Ar­rests for weed drop sharply

The Press - - National News | Politics - Thomas Manch

The le­gal­i­sa­tion of cannabis may do lit­tle to re­duce the work­load of po­lice of­fi­cers.

Per­sonal cannabis use is al­ready off the po­lice radar, with a dra­matic drop in ar­rests in re­cent years, and po­lice of­fi­cers in ju­ris­dic­tions where cannabis is le­gal say it doesn’t elim­i­nate or­gan­ised crime, a panel of ex­perts warned the Po­lice As­so­ci­a­tion’s an­nual con­fer­ence, be­ing held in Welling­ton, yes­ter­day.

Massey Uni­ver­sity as­so­ciate pro­fes­sor Chris Wilkins said po­lice ap­peared to have de­cided it was not in the pub­lic in­ter­est to pros­e­cute per­sonal use of cannabis.

‘‘If we de­crim­i­nalised to­mor­row, prob­a­bly the dif­fer­ence in out­comes wouldn’t be that much dif­fer­ent to what we have now.’’

The de­bate comes as a ref­er­en­dum on le­galised cannabis ap­proaches.

Wilkins’ re­search showed the rate of ar­rests for cannabis re­duced by 70 per cent be­tween 1994 and 2014.

This was in part be­cause of the in­tro­duc­tion of pre-charge warn­ings in 2010, which helped un­clog the courts and free up po­lice time.

Yet 50 per cent of those ar­rested, pre­dom­i­nantly Ma¯ ori and those in lower-so­cioe­co­nomic ar­eas, were be­ing con­victed.

Po­lice in­tel­li­gence prac­ti­tioner Car­rie Drake said the cur­rent law was not nec­es­sar­ily bro­ken, but po­lice did need a clearer pol­icy on en­forc­ing per­sonal use.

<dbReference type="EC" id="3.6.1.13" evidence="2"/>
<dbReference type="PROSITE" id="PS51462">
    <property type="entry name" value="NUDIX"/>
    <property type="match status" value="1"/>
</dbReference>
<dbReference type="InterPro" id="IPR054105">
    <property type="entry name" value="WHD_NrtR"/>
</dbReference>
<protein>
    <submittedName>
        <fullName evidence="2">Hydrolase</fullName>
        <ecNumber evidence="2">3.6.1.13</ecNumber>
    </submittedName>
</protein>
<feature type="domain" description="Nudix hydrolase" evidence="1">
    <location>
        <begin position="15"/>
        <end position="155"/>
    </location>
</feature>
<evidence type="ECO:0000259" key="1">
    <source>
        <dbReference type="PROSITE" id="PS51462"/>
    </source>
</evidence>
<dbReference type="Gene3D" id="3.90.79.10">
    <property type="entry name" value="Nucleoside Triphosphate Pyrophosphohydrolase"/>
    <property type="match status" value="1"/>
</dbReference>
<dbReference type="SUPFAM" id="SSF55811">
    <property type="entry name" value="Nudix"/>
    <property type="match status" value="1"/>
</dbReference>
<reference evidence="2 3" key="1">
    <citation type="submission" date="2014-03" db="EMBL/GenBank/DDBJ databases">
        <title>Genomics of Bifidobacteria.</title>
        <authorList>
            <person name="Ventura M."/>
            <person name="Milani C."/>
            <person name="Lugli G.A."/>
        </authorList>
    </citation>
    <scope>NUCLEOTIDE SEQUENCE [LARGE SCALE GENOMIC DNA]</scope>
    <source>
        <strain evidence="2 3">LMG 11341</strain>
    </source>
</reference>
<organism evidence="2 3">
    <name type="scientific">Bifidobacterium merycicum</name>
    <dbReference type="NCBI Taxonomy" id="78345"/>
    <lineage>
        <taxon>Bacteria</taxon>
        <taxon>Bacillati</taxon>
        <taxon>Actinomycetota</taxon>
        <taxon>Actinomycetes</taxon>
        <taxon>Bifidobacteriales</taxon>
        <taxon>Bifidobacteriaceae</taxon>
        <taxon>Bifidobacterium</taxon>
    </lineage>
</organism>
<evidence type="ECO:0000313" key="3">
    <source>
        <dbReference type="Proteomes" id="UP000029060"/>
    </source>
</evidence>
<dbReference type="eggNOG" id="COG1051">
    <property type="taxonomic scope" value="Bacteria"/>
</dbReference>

‘‘It leaves us open to per­cep­tions that the law is en­forced ar­bi­trar­ily, or on a race-based ba­sis.’’

A sim­i­lar prob­lem may arise with driv­ing while im­paired laws, pos­si­bly un­en­force­able if cannabis is le­galised as there is no prac­ti­cal method of test­ing driv­ers.

Drake said po­lice time was not freed up in the United States and the Nether­lands, where cannabis use is le­gal.

Of­fi­cers she spoke to in the US said Colom­bian drug car­tels had a sig­nif­i­cant pres­ence in le­git­i­mate cannabis re­tail­ers.

‘‘The cannabis busi­ness it­self may be run more-or-less clean, but they’ll be laundering money.’’

In some places, le­gal­i­sa­tion had cre­ated a grey mar­ket of peo­ple grow­ing the drug for sup­posed per­sonal use, only to start sell­ing.

‘‘Cannabis is a prof­itable com­mod­ity, no mat­ter it’s le­gal sta­tus . . . I don’t think the gangs and the ex­ploita­tion of so­cial de­prived peo­ple is go­ing to go away.’’

Cana­dian Po­lice As­so­ci­a­tion pres­i­dent Tom Sta­matakis said le­gal­i­sa­tion in Canada was an op­por­tu­nity to re­spond to a grow­ing grey mar­ket cre­ated by al­ready le­gal medic­i­nal cannabis.

Or­gan­ised crime was present in medic­i­nal cannabis out­fits, po­lice didn’t have the re­sources to en­force fed­eral recre­ational cannabis laws, and pros­e­cu­tions were clog­ging up the courts.

‘‘Once it be­came clear that we were go­ing to move to this le­gal regime, we re­ally em­braced it to be hon­est.’’

Le­gal recre­ational use will come into ef­fect in Canada next week.

The three-day con­fer­ence ends to­day.

‘‘Cannabis is a prof­itable com­mod­ity, no mat­ter it’s le­gal sta­tus . . .’’

Car­rie Drake, po­lice in­tel­li­gence prac­ti­tioner

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